Slaying Dust Bunnies: An Act Of Love

February 11, 2018

Gloria Joynt-Lang

February is not only one of the most commonly misspelled words in the English language: it is also a month bustling with activity and anticipation. For starters, almost three thousand athletes from over ninety nations will compete in the Winter Olympics this February; including a women’s bobsled team from Nigeria, a first for an African country. Journalists will gather in PyeongChang, South Korea to tell the personal stories of various competitors. Stories that will not only entertain us, but will also motivate, and inspire us.

And it’s not only athletes that people will cheer for this month. Spectators will also get an opportunity to root for their favorite furry rodent, Punxsutawney Phil. Will he or won’t he see his shadow? Will there be an early spring? Who needs thermometers, barometers, and anemometers, when you can trust the instincts of an adorable ground hog? Of course, it’s silly, but it’s fun.

And although people will look forward for these events, it’s the occasion in the middle of the month which tends to bring mixed emotions and anxieties. I’m talking about Valentine’s Day. A day set aside to celebrate love, while jammed into an overcrowded restaurant with poor service. And even if you decide a limited menu at jacked-up prices are not for you, you’re still likely to end up purchasing a ten-dollar greeting card, an enormous box of chocolates, or a bundle of roses that will soon wilt away. You can’t help it, and even if you did, your loved one would be disappointed if the day went unnoticed.

Don’t get me wrong, I love romance. I write happily ever afters and my favorite genre is romance. And frankly if my husband didn’t do anything traditional for Valentine’s day, I’d be hurt. I love chocolate, perhaps more than I should. And a beautiful bouquet of flowers is guaranteed to put a smile on my face. But what makes my feminine heart flutter isn’t something that comes from the store, it’s the acts of love that don’t cost.

To me a relationship isn’t about the big dramatic gestures. It’s about the smaller acts of kindness and love; like my husband bringing me coffee in the morning. It’s cooking an entire turkey dinner for my family one dreadful Christmas, because I was too overcome with grief from my father’s death to pitch in and help. It’s taking care of me when I’m suffering from a cold. Admittedly, this might wade into the territory of grand gesture as I’m a horrible sick person. At the slightest of sniffles, I transform into a dangerous hybrid of unreasonable toddler and grizzly bear. I’m demanding, whiny, and irrational. But my amazing guy looks past my crankiness and gives me that beautiful smile, the kind that tells me that he would do anything to make me happy. And back when I was foolishly young and drank more apple martinis than a wise woman should, he took care of me as I slumped over the porcelain throne. When morning came, he made sure I had copious amounts of bottled water to hydrate my self-abused body, while keeping mum on all the embarrassing things I said and did. Beat that roses and chocolates!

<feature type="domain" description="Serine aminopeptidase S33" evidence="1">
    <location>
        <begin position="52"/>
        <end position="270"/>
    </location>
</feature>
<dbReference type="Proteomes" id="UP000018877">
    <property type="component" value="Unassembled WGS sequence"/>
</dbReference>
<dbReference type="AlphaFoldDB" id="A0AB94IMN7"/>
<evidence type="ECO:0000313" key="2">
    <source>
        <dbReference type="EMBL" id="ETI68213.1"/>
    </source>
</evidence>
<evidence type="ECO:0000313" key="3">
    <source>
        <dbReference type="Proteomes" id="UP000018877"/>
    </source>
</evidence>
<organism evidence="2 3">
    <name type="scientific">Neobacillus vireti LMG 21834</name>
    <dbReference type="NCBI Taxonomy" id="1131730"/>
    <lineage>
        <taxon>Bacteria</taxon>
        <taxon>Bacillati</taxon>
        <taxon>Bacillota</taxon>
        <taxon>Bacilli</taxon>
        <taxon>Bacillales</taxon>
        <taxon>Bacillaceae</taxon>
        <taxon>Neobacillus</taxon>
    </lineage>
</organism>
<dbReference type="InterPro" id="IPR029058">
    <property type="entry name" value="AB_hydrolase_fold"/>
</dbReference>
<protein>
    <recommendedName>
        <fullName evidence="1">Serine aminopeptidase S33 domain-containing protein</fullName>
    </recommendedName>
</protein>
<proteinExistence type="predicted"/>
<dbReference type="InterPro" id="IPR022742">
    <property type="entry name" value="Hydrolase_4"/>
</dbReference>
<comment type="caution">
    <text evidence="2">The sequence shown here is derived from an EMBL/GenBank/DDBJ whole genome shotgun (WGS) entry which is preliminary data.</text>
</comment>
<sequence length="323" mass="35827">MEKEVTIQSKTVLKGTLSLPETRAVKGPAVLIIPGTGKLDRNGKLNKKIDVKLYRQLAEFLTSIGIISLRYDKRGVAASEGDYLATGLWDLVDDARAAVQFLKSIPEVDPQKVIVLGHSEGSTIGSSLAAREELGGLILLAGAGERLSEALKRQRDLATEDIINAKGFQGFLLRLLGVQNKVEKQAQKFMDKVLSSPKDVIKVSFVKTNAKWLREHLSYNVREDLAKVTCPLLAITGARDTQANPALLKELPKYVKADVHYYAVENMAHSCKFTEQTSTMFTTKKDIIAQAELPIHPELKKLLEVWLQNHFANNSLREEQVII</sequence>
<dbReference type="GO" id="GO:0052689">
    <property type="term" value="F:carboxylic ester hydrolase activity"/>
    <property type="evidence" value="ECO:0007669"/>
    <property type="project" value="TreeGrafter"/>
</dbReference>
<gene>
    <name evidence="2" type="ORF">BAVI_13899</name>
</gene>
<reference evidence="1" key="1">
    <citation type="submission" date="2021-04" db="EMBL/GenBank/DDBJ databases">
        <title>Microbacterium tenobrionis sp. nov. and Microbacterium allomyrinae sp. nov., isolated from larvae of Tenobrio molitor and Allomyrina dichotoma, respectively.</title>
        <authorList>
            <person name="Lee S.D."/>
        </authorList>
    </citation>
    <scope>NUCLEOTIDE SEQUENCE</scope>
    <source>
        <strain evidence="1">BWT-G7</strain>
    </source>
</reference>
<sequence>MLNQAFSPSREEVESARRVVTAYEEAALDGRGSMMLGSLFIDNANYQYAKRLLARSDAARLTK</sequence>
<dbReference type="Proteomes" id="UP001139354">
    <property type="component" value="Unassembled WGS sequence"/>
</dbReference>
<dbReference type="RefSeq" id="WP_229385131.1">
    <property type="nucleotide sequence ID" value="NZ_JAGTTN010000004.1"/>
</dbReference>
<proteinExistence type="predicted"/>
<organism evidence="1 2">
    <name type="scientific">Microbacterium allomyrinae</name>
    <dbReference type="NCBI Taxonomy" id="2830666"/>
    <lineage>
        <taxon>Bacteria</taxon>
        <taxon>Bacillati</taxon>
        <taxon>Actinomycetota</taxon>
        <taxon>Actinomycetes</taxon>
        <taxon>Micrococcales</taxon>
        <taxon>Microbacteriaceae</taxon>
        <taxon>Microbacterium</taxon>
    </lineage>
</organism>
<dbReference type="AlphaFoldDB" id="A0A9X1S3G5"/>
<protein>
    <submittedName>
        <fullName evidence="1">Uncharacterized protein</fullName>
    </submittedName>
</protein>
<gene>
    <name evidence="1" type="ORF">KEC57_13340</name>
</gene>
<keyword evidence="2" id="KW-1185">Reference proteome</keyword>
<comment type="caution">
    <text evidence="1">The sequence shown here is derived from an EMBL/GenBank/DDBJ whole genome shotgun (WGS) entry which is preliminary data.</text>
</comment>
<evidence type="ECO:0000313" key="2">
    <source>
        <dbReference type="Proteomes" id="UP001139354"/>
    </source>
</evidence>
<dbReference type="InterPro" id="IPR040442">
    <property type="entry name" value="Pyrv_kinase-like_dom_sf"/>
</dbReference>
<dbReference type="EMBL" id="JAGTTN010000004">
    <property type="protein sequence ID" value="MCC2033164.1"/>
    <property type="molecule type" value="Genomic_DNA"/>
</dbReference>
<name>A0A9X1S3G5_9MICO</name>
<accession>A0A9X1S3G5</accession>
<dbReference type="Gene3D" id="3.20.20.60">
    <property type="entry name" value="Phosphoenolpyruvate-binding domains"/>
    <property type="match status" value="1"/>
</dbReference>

Over the years, I’ve received many gifts from my guy. I’ve loved all his gestures, well maybe not that frumpy floral dress in two sizes too big. A lesson he learned when he bought me something frilly, and a size too small, the following year. But it was never about the gifts. I knew long before he bought me anything that he was a keeper. We were friends, not even dating, when he first rescued me. It wasn’t anything dramatic, like climbing a mountain to free me from a crevice or smacking down a rabid raccoon ready to attack. It was much more subtle, but in my world still a harrowing experience. My vacuum had broken, leaving me surrounded by large dust bunnies. Okay, maybe not that harrowing, but I’m a bit of neat freak. Anyway, he swept in, not only generously providing me with a Kirby vacuum, but he also showed me how to use it. Yes, of course I knew how to use a vacuum. I was a twenty-four-year-old college educated woman who could change the oil on her car, but I couldn’t help but pretend to be clueless. After all, a man performing household chores is damn sexy. Sure, he was smart enough to know what I was up to, but he was also nice enough not to call me on it.

So, this Valentine’s day if you find yourself unable to afford a grand gesture, or expensive gift, don’t fret. Just do what you can afford and appreciate the person you love in small ways throughout the year.

What loving gesture do you recall that widened your smile more than chocolate or roses?

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